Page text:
Evolution of a Pulmonary Insulin Delivery System ( Exubera) for Patients With Diabetes

Priscilla A. Hollander, MD

Disclosures

March 05, 2007

Introduction

Regardless of the recognition of optimal glycemic control as a key component for improving clinical outcomes and quality of life in patients with diabetes, a large proportion of patients with diabetes fail to meet the recommended glycemic goals. In one survey conducted by the American Association of Clinical Endocrinologists (AACE), data were collected from more than 157,000 people with type 2 diabetes over a 2-year period (2003-2004), and were measured against the AACE target glycated hemoglobin (HbA1c) goal of ≤ 6.5%.[1] Two thirds of patients (67%) failed to meet that goal.[1] These findings are consistent with those of earlier cross-sectional surveys, such as the Third National Health and Nutrition Survey (NHANES III, conducted 1994-1998) and NHANES 1999-2000, which revealed that 57% to 63% of patients with diabetes failed to achieve the American Diabetes Association (ADA) recommended target HbA1c of < 7%.[2] Clearly, improved strategies are urgently needed for the optimal management of diabetes.

Both patient- and physician-related barriers contribute to the delay in initiation of insulin therapy, which has a negative impact on the achievement and maintenance of optimal glycemic control. The reluctance to start insulin treatment encompasses a wide range of patient misconceptions about injection anxiety, risk for side effects and weight gain, and feelings of being more seriously ill or having failed to control the disease.[3,4,5] Physician-related barriers to treatment also contribute to delayed insulin use; for example, physicians may be concerned about the potential side effects of insulin (ie, weight gain, hypoglycemia) as well as the challenges involved in educating their patients about proper insulin administration techniques.[6,7] Results from a recent cross-sectional study indicated that many healthcare providers delay insulin therapy until absolutely necessary, but that the delay is significantly less likely when insulin is viewed as more efficacious and the provider believes that the patient is more adherent to treatment.[4] Taken together, these findings suggest that elimination of the patient- and physician-related barriers to insulin therapy would have a substantial benefit in terms of improving glycemic control and patient outcomes.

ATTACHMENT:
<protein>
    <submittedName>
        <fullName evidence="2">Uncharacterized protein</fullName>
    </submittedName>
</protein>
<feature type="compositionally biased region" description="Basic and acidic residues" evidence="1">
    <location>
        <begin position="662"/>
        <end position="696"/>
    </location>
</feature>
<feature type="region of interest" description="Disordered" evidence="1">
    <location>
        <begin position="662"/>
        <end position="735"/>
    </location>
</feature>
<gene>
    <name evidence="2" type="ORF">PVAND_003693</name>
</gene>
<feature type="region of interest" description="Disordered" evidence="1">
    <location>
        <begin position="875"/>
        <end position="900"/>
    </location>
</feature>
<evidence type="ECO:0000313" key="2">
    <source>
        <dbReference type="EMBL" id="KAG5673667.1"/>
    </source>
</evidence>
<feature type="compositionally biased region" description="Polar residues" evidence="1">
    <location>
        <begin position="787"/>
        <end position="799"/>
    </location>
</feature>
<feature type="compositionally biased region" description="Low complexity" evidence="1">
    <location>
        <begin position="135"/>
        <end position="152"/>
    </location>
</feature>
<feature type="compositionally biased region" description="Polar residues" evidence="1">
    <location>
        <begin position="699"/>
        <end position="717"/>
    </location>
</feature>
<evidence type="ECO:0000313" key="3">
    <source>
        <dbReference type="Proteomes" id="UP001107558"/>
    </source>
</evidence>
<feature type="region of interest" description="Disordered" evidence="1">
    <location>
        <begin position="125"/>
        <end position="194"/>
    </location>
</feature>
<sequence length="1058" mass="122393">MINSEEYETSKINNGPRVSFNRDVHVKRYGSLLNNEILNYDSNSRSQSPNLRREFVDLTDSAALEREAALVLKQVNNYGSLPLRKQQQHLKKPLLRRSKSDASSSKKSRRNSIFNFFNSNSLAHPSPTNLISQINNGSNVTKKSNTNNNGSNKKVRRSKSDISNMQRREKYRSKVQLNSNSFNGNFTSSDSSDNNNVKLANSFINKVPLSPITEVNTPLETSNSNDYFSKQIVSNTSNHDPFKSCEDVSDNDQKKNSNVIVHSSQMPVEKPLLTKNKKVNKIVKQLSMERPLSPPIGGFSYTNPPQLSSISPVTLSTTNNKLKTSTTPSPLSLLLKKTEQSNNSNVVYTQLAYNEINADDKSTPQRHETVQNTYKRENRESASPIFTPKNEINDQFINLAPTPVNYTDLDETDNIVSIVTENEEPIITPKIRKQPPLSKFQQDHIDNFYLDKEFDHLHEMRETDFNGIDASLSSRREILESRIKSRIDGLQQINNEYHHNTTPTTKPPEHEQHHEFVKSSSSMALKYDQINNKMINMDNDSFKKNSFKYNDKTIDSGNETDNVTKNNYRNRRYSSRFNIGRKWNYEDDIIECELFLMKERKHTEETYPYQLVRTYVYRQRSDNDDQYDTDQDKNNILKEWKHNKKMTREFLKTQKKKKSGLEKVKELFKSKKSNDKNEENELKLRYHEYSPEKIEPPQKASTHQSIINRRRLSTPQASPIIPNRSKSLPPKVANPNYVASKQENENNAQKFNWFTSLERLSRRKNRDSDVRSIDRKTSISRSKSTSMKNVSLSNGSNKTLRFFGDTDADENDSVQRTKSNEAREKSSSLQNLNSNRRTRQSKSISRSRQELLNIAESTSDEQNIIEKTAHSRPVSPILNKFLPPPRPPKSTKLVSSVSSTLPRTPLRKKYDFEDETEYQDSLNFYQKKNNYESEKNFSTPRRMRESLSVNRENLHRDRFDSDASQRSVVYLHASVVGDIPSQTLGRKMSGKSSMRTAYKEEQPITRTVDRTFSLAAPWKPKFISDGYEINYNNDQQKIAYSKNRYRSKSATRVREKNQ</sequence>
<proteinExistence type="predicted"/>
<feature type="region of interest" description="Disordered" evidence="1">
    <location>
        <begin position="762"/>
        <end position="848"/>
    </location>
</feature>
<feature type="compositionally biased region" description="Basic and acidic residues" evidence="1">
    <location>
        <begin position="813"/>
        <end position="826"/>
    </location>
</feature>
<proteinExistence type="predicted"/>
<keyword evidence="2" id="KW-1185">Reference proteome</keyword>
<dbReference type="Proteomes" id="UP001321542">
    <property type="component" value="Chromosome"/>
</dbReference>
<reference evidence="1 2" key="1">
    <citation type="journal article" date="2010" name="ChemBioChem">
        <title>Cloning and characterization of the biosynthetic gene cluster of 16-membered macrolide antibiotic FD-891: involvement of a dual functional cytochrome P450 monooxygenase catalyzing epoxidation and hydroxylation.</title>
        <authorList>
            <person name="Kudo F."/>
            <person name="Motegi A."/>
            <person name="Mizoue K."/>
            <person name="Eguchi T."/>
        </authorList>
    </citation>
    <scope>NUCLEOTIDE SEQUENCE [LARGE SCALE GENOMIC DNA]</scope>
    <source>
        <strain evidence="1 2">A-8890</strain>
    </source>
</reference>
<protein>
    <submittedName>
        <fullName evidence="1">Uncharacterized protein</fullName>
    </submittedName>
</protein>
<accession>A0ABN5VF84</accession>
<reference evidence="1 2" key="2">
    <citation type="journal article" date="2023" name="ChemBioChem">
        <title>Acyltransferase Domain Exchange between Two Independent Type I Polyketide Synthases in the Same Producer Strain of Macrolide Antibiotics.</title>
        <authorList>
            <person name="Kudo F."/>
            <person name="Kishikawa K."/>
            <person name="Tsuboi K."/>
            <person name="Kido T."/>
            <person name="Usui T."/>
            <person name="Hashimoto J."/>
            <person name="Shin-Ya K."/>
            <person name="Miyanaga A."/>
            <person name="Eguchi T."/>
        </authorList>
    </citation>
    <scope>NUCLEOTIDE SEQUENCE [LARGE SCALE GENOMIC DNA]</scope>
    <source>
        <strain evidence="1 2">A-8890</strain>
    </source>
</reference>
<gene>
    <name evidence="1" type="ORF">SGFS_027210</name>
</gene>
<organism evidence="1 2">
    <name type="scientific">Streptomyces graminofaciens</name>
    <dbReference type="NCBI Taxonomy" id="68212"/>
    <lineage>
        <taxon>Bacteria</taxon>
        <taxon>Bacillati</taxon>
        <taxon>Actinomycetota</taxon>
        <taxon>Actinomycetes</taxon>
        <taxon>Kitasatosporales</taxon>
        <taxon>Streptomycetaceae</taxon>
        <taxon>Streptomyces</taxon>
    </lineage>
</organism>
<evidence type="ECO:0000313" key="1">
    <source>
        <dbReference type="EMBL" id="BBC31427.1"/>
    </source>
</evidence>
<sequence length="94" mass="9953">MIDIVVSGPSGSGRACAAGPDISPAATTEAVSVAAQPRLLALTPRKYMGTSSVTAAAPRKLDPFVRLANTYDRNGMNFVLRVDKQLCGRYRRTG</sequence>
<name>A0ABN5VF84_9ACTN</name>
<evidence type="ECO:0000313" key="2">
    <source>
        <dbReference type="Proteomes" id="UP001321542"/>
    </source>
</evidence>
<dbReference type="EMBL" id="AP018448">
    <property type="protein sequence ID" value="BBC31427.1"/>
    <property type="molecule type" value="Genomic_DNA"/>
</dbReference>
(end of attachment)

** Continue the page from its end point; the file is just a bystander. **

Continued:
Similarly, patient satisfaction with diabetes treatment may improve glycemic control, which has been associated with better quality of life.[8] Thus, diabetes treatments that eliminate treatment barriers and are well accepted by patients are expected to improve outcomes and quality of life. There is an unmet need for an alternative insulin therapy that provides optimal glycemic control, is well tolerated, and improves patient adherence.

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